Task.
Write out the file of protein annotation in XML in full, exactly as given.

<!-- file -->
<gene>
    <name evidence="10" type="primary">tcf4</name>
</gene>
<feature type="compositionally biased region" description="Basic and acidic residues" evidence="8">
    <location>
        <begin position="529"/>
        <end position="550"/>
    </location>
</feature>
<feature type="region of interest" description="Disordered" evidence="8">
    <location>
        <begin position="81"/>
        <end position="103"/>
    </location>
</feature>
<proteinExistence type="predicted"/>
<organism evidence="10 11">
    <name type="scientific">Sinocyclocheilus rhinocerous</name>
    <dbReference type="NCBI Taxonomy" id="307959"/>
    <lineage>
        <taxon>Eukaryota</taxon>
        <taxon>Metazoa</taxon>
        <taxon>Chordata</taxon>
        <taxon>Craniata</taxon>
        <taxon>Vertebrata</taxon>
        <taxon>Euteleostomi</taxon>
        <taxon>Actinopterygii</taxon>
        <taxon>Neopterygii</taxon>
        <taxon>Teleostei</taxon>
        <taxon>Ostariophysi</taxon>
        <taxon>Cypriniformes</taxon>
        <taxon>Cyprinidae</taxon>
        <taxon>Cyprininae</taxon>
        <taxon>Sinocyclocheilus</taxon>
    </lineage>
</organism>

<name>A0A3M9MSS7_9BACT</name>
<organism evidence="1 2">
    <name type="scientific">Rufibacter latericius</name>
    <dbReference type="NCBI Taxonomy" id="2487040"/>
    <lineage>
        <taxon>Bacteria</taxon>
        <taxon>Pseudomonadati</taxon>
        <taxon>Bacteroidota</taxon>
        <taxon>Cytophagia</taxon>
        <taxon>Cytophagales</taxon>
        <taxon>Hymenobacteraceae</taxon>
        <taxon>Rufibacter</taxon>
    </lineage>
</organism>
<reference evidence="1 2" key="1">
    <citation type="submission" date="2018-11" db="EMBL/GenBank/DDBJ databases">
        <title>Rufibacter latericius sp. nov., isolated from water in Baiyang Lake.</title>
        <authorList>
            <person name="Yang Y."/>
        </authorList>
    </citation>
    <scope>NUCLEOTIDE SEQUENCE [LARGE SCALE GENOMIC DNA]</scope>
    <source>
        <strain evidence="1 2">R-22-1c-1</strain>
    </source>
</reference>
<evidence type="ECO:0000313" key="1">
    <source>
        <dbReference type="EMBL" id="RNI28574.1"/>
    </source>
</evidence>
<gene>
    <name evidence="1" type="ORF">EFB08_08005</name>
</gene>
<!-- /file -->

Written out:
<gene>
    <name evidence="10" type="primary">tcf4</name>
</gene>
<feature type="compositionally biased region" description="Basic and acidic residues" evidence="8">
    <location>
        <begin position="529"/>
        <end position="550"/>
    </location>
</feature>
<feature type="region of interest" description="Disordered" evidence="8">
    <location>
        <begin position="81"/>
        <end position="103"/>
    </location>
</feature>
<proteinExistence type="predicted"/>
<organism evidence="10 11">
    <name type="scientific">Sinocyclocheilus rhinocerous</name>
    <dbReference type="NCBI Taxonomy" id="307959"/>
    <lineage>
        <taxon>Eukaryota</taxon>
        <taxon>Metazoa</taxon>
        <taxon>Chordata</taxon>
        <taxon>Craniata</taxon>
        <taxon>Vertebrata</taxon>
        <taxon>Euteleostomi</taxon>
        <taxon>Actinopterygii</taxon>
        <taxon>Neopterygii</taxon>
        <taxon>Teleostei</taxon>
        <taxon>Ostariophysi</taxon>
        <taxon>Cypriniformes</taxon>
        <taxon>Cyprinidae</taxon>
        <taxon>Cyprininae</taxon>
        <taxon>Sinocyclocheilus</taxon>
    </lineage>
</organism>

<name>A0A3M9MSS7_9BACT</name>
<organism evidence="1 2">
    <name type="scientific">Rufibacter latericius</name>
    <dbReference type="NCBI Taxonomy" id="2487040"/>
    <lineage>
        <taxon>Bacteria</taxon>
        <taxon>Pseudomonadati</taxon>
        <taxon>Bacteroidota</taxon>
        <taxon>Cytophagia</taxon>
        <taxon>Cytophagales</taxon>
        <taxon>Hymenobacteraceae</taxon>
        <taxon>Rufibacter</taxon>
    </lineage>
</organism>
<reference evidence="1 2" key="1">
    <citation type="submission" date="2018-11" db="EMBL/GenBank/DDBJ databases">
        <title>Rufibacter latericius sp. nov., isolated from water in Baiyang Lake.</title>
        <authorList>
            <person name="Yang Y."/>
        </authorList>
    </citation>
    <scope>NUCLEOTIDE SEQUENCE [LARGE SCALE GENOMIC DNA]</scope>
    <source>
        <strain evidence="1 2">R-22-1c-1</strain>
    </source>
</reference>
<evidence type="ECO:0000313" key="1">
    <source>
        <dbReference type="EMBL" id="RNI28574.1"/>
    </source>
</evidence>
<gene>
    <name evidence="1" type="ORF">EFB08_08005</name>
</gene>